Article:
Fibromyalgia is the second most common rheumatic disease behind osteoarthritis and,
although still widely misunderstood, it is now considered to be a life-long nervous system disorder that is responsible for the amplified pain that shoots through the body in those who suffer from it.
Daniel Clauw, MD, professor of anesthesiology at the University of Michigan, analyzed the neurological basis for fibromyalgia in a plenary address today at the Annual Scientific Meeting of the American Pain Society.
“Fibromyalgia can be considered both as a discrete disease and also as a common final route of centralization pain and chronification.
Most people with this condition have lifelong stories of chronic pain throughout the body, “Clauw said. “The condition can be difficult to diagnose if one is not familiar with classical symptoms because there is not a single cause and there are no external signs.”
Clauw explained that the pain of fibromyalgia comes more from the brain and spinal cord than from areas of the body where someone may experience peripheral pain.
The condition is thought to be associated with alterations in how the brain processes pain and other sensory information.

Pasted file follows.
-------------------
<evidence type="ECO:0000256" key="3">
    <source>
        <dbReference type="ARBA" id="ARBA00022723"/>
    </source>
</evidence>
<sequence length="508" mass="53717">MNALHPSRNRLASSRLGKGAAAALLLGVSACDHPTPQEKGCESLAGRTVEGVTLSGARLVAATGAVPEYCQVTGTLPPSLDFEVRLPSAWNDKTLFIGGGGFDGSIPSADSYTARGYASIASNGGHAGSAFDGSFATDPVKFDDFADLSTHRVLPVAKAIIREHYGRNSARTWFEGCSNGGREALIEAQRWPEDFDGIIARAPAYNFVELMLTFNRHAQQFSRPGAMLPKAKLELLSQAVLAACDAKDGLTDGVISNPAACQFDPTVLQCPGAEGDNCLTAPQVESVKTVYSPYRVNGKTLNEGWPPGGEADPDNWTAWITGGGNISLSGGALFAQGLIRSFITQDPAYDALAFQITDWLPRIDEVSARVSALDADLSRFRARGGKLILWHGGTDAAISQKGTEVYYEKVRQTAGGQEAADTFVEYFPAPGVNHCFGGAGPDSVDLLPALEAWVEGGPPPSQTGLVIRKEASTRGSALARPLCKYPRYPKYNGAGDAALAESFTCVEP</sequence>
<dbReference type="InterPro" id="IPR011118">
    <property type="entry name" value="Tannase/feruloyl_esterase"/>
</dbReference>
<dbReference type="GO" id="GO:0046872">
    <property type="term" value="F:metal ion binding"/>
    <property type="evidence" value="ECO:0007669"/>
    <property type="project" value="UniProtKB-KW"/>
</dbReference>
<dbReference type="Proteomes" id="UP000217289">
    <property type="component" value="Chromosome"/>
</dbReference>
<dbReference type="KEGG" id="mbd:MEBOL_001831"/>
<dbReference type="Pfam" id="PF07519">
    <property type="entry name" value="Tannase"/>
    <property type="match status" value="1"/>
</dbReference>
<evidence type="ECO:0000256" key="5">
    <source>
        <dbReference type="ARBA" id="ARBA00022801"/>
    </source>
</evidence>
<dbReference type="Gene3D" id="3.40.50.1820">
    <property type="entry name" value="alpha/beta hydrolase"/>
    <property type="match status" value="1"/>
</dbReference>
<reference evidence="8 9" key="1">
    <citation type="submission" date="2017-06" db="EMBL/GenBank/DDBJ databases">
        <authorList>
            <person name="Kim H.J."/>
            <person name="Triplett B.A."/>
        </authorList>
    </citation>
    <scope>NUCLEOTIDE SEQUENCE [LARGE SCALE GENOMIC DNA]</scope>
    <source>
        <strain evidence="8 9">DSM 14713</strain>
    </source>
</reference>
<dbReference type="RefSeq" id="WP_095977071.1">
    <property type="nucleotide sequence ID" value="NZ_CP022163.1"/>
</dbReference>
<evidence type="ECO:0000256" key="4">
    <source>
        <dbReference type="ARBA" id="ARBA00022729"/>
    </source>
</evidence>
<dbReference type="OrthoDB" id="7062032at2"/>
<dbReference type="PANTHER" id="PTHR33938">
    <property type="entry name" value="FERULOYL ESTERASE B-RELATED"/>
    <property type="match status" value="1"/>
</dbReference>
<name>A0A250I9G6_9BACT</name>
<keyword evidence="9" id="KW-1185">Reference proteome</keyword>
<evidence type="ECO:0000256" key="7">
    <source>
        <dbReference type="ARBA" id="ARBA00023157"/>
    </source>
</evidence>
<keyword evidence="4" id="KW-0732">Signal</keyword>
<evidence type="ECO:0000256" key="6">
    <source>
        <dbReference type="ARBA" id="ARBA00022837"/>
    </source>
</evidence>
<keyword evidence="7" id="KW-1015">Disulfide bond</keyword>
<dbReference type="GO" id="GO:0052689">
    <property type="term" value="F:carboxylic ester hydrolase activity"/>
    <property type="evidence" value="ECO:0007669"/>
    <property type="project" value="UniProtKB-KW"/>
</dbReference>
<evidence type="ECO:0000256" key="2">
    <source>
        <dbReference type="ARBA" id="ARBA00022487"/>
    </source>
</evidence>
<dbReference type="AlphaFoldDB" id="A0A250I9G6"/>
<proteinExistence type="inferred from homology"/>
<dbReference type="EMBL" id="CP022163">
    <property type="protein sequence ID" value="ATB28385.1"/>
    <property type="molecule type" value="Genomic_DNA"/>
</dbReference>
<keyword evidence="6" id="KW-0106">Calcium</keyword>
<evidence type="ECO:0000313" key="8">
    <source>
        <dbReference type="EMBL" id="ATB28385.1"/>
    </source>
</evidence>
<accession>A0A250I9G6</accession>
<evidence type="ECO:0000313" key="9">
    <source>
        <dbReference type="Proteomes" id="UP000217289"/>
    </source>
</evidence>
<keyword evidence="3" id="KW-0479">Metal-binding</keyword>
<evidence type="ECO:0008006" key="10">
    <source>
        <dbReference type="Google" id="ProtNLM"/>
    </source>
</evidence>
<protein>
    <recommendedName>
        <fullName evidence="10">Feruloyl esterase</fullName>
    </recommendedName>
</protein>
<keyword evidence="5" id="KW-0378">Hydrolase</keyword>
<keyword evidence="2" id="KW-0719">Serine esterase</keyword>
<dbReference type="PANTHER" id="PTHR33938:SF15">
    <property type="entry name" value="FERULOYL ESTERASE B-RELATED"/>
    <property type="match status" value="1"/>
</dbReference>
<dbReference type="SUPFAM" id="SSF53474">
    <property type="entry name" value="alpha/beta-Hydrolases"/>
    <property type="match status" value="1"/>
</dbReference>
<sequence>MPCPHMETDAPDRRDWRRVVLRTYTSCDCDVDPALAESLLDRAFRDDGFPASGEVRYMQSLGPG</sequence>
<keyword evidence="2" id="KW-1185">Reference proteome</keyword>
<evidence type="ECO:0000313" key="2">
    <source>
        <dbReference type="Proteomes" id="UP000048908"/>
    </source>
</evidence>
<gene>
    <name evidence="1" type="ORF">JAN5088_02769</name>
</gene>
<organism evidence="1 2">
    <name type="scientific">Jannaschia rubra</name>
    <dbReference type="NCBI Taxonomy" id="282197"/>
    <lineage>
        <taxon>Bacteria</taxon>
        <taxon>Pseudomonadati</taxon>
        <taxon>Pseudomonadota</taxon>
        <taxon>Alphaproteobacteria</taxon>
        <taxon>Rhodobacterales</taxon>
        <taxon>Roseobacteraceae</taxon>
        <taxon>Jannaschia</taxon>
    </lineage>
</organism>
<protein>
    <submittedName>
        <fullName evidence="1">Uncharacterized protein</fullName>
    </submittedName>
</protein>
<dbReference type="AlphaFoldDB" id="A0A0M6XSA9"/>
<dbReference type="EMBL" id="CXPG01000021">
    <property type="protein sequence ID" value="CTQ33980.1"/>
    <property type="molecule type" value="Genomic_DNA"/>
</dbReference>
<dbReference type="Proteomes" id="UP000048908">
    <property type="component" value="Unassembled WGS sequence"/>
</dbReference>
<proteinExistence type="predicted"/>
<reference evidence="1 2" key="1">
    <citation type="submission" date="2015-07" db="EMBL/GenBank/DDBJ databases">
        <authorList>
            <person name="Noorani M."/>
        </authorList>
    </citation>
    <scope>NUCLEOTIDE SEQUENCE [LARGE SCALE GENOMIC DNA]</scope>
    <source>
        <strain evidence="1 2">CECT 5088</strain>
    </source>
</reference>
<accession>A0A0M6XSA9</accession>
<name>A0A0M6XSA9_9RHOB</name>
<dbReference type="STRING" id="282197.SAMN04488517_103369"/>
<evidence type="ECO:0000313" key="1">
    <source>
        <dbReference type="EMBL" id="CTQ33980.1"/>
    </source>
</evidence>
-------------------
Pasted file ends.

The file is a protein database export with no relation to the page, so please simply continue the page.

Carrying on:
He said doctors should suspect in patients with multifocal fibromyalgia (mostly musculoskeletal) pain that is not fully explained by injury or inflammation.
“Because pain pathways throughout the body are amplified in patients with fibromyalgia, pain can occur anywhere,
so chronic headaches, visceral pain and sensory hyper-response are common in people with this painful condition, “Clauw said.
“This does not imply that the peripheral nociceptive input does not contribute to the pain experienced by patients with fibromyalgia,
but I feel more pain than would normally be expected from the degree of peripheral input.
People with fibromyalgia and other pain states that are characterized by sensitization will experience pain from what those who do not have the condition would describe as touch, “Clauw added.
Due to the origins of the pain central nervous system of fibromyalgia,
Clauw said opioid treatments or other narcotic analgesics are usually not effective because they do not reduce the activity of neurotransmitters in the brain.
“These medications have not been shown to be effective in patients with fibromyalgia,
and there is evidence that opioids can even worsen fibromyalgia and other centralized pain states,” he said.
Clauw advises physicians to integrate pharmacological treatments, such as gabapentinoids, tricyclics and selective serotonin reuptake inhibitors,
with non-pharmacological approaches such as cognitive behavioral therapy, exercise and stress reduction.
“Sometimes the magnitude of the response to treatment for simple and low-cost non-pharmacological therapies exceeds that of pharmaceuticals,” Clauw said. “The biggest benefit is the function,
which should be the main goal of treatment for any chronic pain condition improved. The majority of patients with fibromyalgia can see an improvement in their symptoms and lead a normal life with the appropriate medications and an extensive use of non-pharmacological therapies. “